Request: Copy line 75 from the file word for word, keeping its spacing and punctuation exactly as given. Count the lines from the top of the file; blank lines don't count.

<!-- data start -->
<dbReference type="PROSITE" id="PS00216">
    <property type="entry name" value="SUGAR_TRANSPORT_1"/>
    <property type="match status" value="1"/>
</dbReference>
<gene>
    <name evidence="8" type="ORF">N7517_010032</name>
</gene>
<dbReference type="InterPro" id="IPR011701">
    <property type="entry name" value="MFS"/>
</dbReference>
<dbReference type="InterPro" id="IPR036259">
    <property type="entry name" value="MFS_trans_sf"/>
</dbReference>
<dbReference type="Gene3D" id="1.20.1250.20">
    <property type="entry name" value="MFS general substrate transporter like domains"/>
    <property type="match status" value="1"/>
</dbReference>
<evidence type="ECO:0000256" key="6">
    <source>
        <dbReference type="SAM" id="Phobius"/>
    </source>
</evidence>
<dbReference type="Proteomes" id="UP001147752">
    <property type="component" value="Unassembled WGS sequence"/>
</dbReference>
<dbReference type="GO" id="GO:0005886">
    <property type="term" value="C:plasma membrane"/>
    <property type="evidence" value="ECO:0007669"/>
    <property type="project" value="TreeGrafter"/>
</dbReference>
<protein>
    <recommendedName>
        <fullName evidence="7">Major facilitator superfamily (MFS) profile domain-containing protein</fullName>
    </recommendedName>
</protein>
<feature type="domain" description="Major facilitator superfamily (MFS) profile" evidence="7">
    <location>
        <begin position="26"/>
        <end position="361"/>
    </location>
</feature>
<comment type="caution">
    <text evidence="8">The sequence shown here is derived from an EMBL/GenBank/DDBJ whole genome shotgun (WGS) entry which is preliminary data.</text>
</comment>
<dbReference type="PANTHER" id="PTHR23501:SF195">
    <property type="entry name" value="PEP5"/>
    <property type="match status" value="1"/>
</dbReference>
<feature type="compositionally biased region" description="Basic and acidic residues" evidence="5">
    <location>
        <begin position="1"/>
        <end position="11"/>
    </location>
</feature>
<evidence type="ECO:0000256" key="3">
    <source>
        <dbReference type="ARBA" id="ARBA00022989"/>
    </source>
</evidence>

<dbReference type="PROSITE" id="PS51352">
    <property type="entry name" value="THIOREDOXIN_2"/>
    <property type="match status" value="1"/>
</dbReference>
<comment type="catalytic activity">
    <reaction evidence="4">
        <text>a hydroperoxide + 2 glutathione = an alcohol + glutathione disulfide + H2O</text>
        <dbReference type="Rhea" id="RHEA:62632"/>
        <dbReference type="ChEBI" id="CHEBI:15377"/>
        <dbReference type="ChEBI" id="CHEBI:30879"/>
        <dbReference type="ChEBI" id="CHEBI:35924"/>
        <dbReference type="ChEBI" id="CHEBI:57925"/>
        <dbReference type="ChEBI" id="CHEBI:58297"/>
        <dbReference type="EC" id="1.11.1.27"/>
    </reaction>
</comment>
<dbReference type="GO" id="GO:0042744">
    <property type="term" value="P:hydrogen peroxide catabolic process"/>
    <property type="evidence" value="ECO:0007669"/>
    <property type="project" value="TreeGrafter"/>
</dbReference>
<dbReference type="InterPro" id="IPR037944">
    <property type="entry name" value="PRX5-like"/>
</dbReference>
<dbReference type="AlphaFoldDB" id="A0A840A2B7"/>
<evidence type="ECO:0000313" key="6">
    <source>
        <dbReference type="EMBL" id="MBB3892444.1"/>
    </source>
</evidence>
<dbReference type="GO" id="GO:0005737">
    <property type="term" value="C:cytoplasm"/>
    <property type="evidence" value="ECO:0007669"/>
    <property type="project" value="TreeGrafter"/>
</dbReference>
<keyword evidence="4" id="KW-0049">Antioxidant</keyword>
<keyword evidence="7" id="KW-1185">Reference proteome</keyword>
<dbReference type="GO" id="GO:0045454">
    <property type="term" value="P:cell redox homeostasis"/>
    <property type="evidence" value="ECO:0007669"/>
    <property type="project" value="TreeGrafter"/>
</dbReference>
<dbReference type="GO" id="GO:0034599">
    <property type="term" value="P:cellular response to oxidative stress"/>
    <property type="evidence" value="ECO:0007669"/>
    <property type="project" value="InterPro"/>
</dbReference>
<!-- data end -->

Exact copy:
</comment>